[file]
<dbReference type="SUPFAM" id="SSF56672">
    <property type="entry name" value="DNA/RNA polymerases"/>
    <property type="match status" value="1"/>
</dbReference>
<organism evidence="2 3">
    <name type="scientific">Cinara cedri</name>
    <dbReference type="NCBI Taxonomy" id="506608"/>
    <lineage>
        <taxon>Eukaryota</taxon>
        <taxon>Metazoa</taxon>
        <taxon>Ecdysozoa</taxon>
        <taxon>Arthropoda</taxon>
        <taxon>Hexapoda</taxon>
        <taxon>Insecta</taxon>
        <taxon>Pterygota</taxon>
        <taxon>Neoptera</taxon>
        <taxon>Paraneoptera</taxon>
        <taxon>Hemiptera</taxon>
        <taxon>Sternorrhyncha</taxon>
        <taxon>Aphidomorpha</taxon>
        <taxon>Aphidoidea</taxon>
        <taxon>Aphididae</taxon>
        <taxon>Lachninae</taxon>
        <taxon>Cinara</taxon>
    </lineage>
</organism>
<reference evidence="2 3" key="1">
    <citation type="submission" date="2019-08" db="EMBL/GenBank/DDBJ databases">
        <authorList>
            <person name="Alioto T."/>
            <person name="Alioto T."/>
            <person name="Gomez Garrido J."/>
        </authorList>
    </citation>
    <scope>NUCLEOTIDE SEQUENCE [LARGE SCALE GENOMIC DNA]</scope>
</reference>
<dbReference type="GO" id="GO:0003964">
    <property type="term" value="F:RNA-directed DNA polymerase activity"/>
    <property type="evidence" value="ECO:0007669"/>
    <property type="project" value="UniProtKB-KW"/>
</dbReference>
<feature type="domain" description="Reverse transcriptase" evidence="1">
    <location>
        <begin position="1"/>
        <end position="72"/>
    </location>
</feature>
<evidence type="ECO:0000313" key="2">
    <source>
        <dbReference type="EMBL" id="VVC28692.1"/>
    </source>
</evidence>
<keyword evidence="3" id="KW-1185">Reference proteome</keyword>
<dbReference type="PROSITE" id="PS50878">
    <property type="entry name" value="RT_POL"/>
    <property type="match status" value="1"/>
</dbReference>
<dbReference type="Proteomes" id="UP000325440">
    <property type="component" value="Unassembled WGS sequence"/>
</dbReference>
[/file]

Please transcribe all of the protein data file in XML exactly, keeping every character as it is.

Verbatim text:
<dbReference type="SUPFAM" id="SSF56672">
    <property type="entry name" value="DNA/RNA polymerases"/>
    <property type="match status" value="1"/>
</dbReference>
<organism evidence="2 3">
    <name type="scientific">Cinara cedri</name>
    <dbReference type="NCBI Taxonomy" id="506608"/>
    <lineage>
        <taxon>Eukaryota</taxon>
        <taxon>Metazoa</taxon>
        <taxon>Ecdysozoa</taxon>
        <taxon>Arthropoda</taxon>
        <taxon>Hexapoda</taxon>
        <taxon>Insecta</taxon>
        <taxon>Pterygota</taxon>
        <taxon>Neoptera</taxon>
        <taxon>Paraneoptera</taxon>
        <taxon>Hemiptera</taxon>
        <taxon>Sternorrhyncha</taxon>
        <taxon>Aphidomorpha</taxon>
        <taxon>Aphidoidea</taxon>
        <taxon>Aphididae</taxon>
        <taxon>Lachninae</taxon>
        <taxon>Cinara</taxon>
    </lineage>
</organism>
<reference evidence="2 3" key="1">
    <citation type="submission" date="2019-08" db="EMBL/GenBank/DDBJ databases">
        <authorList>
            <person name="Alioto T."/>
            <person name="Alioto T."/>
            <person name="Gomez Garrido J."/>
        </authorList>
    </citation>
    <scope>NUCLEOTIDE SEQUENCE [LARGE SCALE GENOMIC DNA]</scope>
</reference>
<dbReference type="GO" id="GO:0003964">
    <property type="term" value="F:RNA-directed DNA polymerase activity"/>
    <property type="evidence" value="ECO:0007669"/>
    <property type="project" value="UniProtKB-KW"/>
</dbReference>
<feature type="domain" description="Reverse transcriptase" evidence="1">
    <location>
        <begin position="1"/>
        <end position="72"/>
    </location>
</feature>
<evidence type="ECO:0000313" key="2">
    <source>
        <dbReference type="EMBL" id="VVC28692.1"/>
    </source>
</evidence>
<keyword evidence="3" id="KW-1185">Reference proteome</keyword>
<dbReference type="PROSITE" id="PS50878">
    <property type="entry name" value="RT_POL"/>
    <property type="match status" value="1"/>
</dbReference>
<dbReference type="Proteomes" id="UP000325440">
    <property type="component" value="Unassembled WGS sequence"/>
</dbReference>